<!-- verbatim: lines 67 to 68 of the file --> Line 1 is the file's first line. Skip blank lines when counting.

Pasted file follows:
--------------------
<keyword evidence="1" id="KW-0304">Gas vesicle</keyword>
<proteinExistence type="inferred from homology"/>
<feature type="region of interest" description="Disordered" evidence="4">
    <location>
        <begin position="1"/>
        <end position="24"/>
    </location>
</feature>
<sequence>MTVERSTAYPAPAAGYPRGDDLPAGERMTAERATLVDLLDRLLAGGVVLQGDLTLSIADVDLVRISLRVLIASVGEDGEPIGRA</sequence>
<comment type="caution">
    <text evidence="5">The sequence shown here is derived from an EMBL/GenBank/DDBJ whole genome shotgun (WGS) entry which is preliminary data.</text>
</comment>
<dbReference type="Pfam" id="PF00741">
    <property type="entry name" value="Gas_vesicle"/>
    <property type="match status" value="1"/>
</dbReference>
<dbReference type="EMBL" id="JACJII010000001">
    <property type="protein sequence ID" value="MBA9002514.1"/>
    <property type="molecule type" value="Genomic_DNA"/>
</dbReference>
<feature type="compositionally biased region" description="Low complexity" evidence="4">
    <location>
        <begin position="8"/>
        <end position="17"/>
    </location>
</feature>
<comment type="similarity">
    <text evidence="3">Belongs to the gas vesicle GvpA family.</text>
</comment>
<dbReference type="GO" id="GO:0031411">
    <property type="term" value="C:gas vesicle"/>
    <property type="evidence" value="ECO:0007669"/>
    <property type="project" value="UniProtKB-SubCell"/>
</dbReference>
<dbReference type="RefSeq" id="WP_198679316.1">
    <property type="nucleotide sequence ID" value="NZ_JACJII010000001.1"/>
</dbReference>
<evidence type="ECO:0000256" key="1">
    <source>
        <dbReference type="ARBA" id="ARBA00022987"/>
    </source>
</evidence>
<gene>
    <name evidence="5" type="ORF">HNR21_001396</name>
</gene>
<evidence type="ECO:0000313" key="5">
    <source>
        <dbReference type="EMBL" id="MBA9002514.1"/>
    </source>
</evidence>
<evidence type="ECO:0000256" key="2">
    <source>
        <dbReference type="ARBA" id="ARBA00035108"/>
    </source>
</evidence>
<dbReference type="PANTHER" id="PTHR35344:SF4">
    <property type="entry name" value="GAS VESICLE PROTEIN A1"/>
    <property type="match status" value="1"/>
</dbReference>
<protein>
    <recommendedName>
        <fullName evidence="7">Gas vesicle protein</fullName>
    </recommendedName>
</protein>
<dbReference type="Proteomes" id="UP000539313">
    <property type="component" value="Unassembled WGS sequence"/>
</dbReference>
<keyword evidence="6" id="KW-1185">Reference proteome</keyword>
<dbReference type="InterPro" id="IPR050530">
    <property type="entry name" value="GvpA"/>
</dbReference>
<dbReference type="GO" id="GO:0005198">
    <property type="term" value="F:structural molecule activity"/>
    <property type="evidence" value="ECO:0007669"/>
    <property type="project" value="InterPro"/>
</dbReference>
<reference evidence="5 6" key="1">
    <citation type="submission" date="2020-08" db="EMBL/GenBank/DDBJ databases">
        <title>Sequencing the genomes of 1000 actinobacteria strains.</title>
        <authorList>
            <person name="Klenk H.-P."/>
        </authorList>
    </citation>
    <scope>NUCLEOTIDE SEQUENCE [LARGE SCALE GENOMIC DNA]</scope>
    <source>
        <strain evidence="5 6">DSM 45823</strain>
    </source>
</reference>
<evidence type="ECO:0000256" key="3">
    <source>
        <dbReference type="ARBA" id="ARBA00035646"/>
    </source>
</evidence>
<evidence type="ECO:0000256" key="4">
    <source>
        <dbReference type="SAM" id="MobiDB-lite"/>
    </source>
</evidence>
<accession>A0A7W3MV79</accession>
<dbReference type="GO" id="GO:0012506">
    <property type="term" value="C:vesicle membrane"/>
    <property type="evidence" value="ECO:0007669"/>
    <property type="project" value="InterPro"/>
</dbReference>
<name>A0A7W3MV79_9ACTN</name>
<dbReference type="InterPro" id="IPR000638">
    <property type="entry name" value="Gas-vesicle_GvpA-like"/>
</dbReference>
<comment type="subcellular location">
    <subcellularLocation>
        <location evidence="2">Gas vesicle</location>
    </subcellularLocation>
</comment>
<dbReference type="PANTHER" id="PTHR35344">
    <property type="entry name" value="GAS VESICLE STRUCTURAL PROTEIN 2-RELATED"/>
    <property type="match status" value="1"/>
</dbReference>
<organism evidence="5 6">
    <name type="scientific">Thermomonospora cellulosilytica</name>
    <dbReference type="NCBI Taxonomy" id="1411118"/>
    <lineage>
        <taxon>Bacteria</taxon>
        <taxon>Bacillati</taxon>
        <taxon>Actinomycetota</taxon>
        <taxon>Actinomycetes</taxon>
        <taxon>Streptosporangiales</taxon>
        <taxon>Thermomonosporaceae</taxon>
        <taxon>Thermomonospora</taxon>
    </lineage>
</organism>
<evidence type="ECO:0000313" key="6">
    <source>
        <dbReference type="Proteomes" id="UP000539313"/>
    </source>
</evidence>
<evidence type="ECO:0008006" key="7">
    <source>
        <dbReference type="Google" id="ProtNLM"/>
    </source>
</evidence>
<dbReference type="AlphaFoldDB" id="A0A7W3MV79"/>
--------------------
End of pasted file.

</dbReference>
<keyword evidence="6" id="KW-1185">Reference proteome</keyword>